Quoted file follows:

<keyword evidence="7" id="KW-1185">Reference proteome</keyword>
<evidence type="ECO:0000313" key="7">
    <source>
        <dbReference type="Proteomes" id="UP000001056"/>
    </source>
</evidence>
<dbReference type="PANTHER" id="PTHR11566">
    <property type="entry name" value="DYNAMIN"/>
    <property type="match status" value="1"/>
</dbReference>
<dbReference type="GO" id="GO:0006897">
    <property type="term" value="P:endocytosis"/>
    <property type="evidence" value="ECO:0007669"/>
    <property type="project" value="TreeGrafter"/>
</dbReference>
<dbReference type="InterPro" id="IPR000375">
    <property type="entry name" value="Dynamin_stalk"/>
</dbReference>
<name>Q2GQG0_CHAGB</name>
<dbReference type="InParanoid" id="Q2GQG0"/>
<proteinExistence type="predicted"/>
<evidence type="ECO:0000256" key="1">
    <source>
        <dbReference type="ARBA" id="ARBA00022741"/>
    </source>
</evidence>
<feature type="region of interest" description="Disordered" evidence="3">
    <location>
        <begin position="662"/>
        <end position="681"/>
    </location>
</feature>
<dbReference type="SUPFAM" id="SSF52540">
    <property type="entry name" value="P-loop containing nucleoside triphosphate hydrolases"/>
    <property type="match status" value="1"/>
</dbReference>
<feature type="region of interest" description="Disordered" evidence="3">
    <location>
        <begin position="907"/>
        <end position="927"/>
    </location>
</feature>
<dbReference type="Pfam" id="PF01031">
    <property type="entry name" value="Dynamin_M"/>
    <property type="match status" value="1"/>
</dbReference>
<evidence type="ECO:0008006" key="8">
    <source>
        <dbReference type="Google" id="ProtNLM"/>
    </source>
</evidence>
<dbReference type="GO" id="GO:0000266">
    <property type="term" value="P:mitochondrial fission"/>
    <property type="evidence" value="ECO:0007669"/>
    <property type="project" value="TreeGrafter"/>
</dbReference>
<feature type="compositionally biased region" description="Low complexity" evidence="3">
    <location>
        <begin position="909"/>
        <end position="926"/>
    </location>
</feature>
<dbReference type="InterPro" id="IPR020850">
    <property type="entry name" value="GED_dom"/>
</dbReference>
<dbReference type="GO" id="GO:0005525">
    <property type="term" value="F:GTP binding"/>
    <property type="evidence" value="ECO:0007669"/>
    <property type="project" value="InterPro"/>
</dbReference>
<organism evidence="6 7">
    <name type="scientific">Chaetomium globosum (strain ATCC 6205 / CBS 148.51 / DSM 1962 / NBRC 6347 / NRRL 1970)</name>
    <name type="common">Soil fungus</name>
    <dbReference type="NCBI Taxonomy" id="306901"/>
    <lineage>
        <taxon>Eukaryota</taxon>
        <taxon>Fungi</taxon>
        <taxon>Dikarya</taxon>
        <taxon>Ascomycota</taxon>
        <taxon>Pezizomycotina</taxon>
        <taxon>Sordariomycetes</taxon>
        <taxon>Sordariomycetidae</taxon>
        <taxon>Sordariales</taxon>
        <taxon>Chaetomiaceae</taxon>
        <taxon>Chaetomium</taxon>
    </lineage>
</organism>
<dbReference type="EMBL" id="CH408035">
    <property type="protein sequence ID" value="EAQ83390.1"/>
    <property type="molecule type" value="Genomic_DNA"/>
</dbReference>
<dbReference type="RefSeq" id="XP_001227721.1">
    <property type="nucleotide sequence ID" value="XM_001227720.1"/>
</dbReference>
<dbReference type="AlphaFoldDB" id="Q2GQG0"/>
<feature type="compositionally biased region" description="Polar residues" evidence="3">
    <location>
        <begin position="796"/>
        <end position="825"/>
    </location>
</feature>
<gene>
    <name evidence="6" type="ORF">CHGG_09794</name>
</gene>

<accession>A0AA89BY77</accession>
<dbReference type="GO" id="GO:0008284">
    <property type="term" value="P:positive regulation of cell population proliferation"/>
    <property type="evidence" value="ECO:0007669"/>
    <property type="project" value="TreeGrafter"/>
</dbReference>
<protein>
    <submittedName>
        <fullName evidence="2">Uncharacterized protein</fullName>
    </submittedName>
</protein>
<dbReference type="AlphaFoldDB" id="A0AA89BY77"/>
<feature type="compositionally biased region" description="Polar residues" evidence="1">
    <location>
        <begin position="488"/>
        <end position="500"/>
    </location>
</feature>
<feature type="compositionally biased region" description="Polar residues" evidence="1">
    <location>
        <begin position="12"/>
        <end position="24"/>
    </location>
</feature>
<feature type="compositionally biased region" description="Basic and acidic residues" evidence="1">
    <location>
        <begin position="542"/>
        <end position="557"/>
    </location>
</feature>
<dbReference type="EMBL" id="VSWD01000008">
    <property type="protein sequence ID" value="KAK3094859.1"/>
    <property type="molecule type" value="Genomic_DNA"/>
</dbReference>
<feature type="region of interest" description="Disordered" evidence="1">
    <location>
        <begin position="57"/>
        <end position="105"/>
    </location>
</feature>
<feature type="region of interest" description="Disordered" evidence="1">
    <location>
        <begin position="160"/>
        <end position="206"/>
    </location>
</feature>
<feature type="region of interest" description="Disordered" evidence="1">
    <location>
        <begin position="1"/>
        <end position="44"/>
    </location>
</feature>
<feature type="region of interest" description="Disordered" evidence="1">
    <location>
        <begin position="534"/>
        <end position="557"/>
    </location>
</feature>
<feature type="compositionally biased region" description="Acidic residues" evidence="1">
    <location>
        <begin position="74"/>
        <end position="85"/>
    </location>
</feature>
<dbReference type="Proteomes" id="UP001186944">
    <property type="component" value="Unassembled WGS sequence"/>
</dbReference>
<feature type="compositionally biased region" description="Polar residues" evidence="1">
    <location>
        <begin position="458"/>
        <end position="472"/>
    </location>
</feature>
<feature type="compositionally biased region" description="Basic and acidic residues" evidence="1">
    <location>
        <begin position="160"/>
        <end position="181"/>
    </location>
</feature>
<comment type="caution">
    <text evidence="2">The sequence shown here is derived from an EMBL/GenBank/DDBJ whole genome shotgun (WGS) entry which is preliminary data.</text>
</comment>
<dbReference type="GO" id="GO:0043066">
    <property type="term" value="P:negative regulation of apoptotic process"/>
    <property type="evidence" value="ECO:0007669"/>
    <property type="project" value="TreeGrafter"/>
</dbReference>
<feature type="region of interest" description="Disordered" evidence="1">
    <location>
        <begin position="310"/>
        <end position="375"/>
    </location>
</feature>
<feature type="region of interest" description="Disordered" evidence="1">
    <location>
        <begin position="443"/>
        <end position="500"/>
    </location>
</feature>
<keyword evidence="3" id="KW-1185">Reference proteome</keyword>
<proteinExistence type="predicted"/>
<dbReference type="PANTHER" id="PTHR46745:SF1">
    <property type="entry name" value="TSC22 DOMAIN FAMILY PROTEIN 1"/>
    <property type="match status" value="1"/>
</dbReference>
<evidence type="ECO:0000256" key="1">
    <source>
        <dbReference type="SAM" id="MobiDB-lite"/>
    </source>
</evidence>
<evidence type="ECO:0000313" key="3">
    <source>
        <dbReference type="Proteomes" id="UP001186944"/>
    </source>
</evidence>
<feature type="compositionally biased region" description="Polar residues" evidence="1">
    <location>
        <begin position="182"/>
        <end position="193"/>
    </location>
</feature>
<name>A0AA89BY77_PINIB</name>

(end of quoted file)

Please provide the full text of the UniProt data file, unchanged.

<keyword evidence="7" id="KW-1185">Reference proteome</keyword>
<evidence type="ECO:0000313" key="7">
    <source>
        <dbReference type="Proteomes" id="UP000001056"/>
    </source>
</evidence>
<dbReference type="PANTHER" id="PTHR11566">
    <property type="entry name" value="DYNAMIN"/>
    <property type="match status" value="1"/>
</dbReference>
<dbReference type="GO" id="GO:0006897">
    <property type="term" value="P:endocytosis"/>
    <property type="evidence" value="ECO:0007669"/>
    <property type="project" value="TreeGrafter"/>
</dbReference>
<dbReference type="InterPro" id="IPR000375">
    <property type="entry name" value="Dynamin_stalk"/>
</dbReference>
<name>Q2GQG0_CHAGB</name>
<dbReference type="InParanoid" id="Q2GQG0"/>
<proteinExistence type="predicted"/>
<evidence type="ECO:0000256" key="1">
    <source>
        <dbReference type="ARBA" id="ARBA00022741"/>
    </source>
</evidence>
<feature type="region of interest" description="Disordered" evidence="3">
    <location>
        <begin position="662"/>
        <end position="681"/>
    </location>
</feature>
<dbReference type="SUPFAM" id="SSF52540">
    <property type="entry name" value="P-loop containing nucleoside triphosphate hydrolases"/>
    <property type="match status" value="1"/>
</dbReference>
<feature type="region of interest" description="Disordered" evidence="3">
    <location>
        <begin position="907"/>
        <end position="927"/>
    </location>
</feature>
<dbReference type="Pfam" id="PF01031">
    <property type="entry name" value="Dynamin_M"/>
    <property type="match status" value="1"/>
</dbReference>
<evidence type="ECO:0008006" key="8">
    <source>
        <dbReference type="Google" id="ProtNLM"/>
    </source>
</evidence>
<dbReference type="GO" id="GO:0000266">
    <property type="term" value="P:mitochondrial fission"/>
    <property type="evidence" value="ECO:0007669"/>
    <property type="project" value="TreeGrafter"/>
</dbReference>
<feature type="compositionally biased region" description="Low complexity" evidence="3">
    <location>
        <begin position="909"/>
        <end position="926"/>
    </location>
</feature>
<dbReference type="InterPro" id="IPR020850">
    <property type="entry name" value="GED_dom"/>
</dbReference>
<dbReference type="GO" id="GO:0005525">
    <property type="term" value="F:GTP binding"/>
    <property type="evidence" value="ECO:0007669"/>
    <property type="project" value="InterPro"/>
</dbReference>
<organism evidence="6 7">
    <name type="scientific">Chaetomium globosum (strain ATCC 6205 / CBS 148.51 / DSM 1962 / NBRC 6347 / NRRL 1970)</name>
    <name type="common">Soil fungus</name>
    <dbReference type="NCBI Taxonomy" id="306901"/>
    <lineage>
        <taxon>Eukaryota</taxon>
        <taxon>Fungi</taxon>
        <taxon>Dikarya</taxon>
        <taxon>Ascomycota</taxon>
        <taxon>Pezizomycotina</taxon>
        <taxon>Sordariomycetes</taxon>
        <taxon>Sordariomycetidae</taxon>
        <taxon>Sordariales</taxon>
        <taxon>Chaetomiaceae</taxon>
        <taxon>Chaetomium</taxon>
    </lineage>
</organism>
<dbReference type="EMBL" id="CH408035">
    <property type="protein sequence ID" value="EAQ83390.1"/>
    <property type="molecule type" value="Genomic_DNA"/>
</dbReference>
<dbReference type="RefSeq" id="XP_001227721.1">
    <property type="nucleotide sequence ID" value="XM_001227720.1"/>
</dbReference>
<dbReference type="AlphaFoldDB" id="Q2GQG0"/>
<feature type="compositionally biased region" description="Polar residues" evidence="3">
    <location>
        <begin position="796"/>
        <end position="825"/>
    </location>
</feature>
<gene>
    <name evidence="6" type="ORF">CHGG_09794</name>
</gene>

<accession>A0AA89BY77</accession>
<dbReference type="GO" id="GO:0008284">
    <property type="term" value="P:positive regulation of cell population proliferation"/>
    <property type="evidence" value="ECO:0007669"/>
    <property type="project" value="TreeGrafter"/>
</dbReference>
<protein>
    <submittedName>
        <fullName evidence="2">Uncharacterized protein</fullName>
    </submittedName>
</protein>
<dbReference type="AlphaFoldDB" id="A0AA89BY77"/>
<feature type="compositionally biased region" description="Polar residues" evidence="1">
    <location>
        <begin position="488"/>
        <end position="500"/>
    </location>
</feature>
<feature type="compositionally biased region" description="Polar residues" evidence="1">
    <location>
        <begin position="12"/>
        <end position="24"/>
    </location>
</feature>
<feature type="compositionally biased region" description="Basic and acidic residues" evidence="1">
    <location>
        <begin position="542"/>
        <end position="557"/>
    </location>
</feature>
<dbReference type="EMBL" id="VSWD01000008">
    <property type="protein sequence ID" value="KAK3094859.1"/>
    <property type="molecule type" value="Genomic_DNA"/>
</dbReference>
<feature type="region of interest" description="Disordered" evidence="1">
    <location>
        <begin position="57"/>
        <end position="105"/>
    </location>
</feature>
<feature type="region of interest" description="Disordered" evidence="1">
    <location>
        <begin position="160"/>
        <end position="206"/>
    </location>
</feature>
<feature type="region of interest" description="Disordered" evidence="1">
    <location>
        <begin position="1"/>
        <end position="44"/>
    </location>
</feature>
<feature type="region of interest" description="Disordered" evidence="1">
    <location>
        <begin position="534"/>
        <end position="557"/>
    </location>
</feature>
<feature type="compositionally biased region" description="Acidic residues" evidence="1">
    <location>
        <begin position="74"/>
        <end position="85"/>
    </location>
</feature>
<dbReference type="Proteomes" id="UP001186944">
    <property type="component" value="Unassembled WGS sequence"/>
</dbReference>
<feature type="compositionally biased region" description="Polar residues" evidence="1">
    <location>
        <begin position="458"/>
        <end position="472"/>
    </location>
</feature>
<feature type="compositionally biased region" description="Basic and acidic residues" evidence="1">
    <location>
        <begin position="160"/>
        <end position="181"/>
    </location>
</feature>
<comment type="caution">
    <text evidence="2">The sequence shown here is derived from an EMBL/GenBank/DDBJ whole genome shotgun (WGS) entry which is preliminary data.</text>
</comment>
<dbReference type="GO" id="GO:0043066">
    <property type="term" value="P:negative regulation of apoptotic process"/>
    <property type="evidence" value="ECO:0007669"/>
    <property type="project" value="TreeGrafter"/>
</dbReference>
<feature type="region of interest" description="Disordered" evidence="1">
    <location>
        <begin position="310"/>
        <end position="375"/>
    </location>
</feature>
<feature type="region of interest" description="Disordered" evidence="1">
    <location>
        <begin position="443"/>
        <end position="500"/>
    </location>
</feature>
<keyword evidence="3" id="KW-1185">Reference proteome</keyword>
<proteinExistence type="predicted"/>
<dbReference type="PANTHER" id="PTHR46745:SF1">
    <property type="entry name" value="TSC22 DOMAIN FAMILY PROTEIN 1"/>
    <property type="match status" value="1"/>
</dbReference>
<evidence type="ECO:0000256" key="1">
    <source>
        <dbReference type="SAM" id="MobiDB-lite"/>
    </source>
</evidence>
<evidence type="ECO:0000313" key="3">
    <source>
        <dbReference type="Proteomes" id="UP001186944"/>
    </source>
</evidence>
<feature type="compositionally biased region" description="Polar residues" evidence="1">
    <location>
        <begin position="182"/>
        <end position="193"/>
    </location>
</feature>
<name>A0AA89BY77_PINIB</name>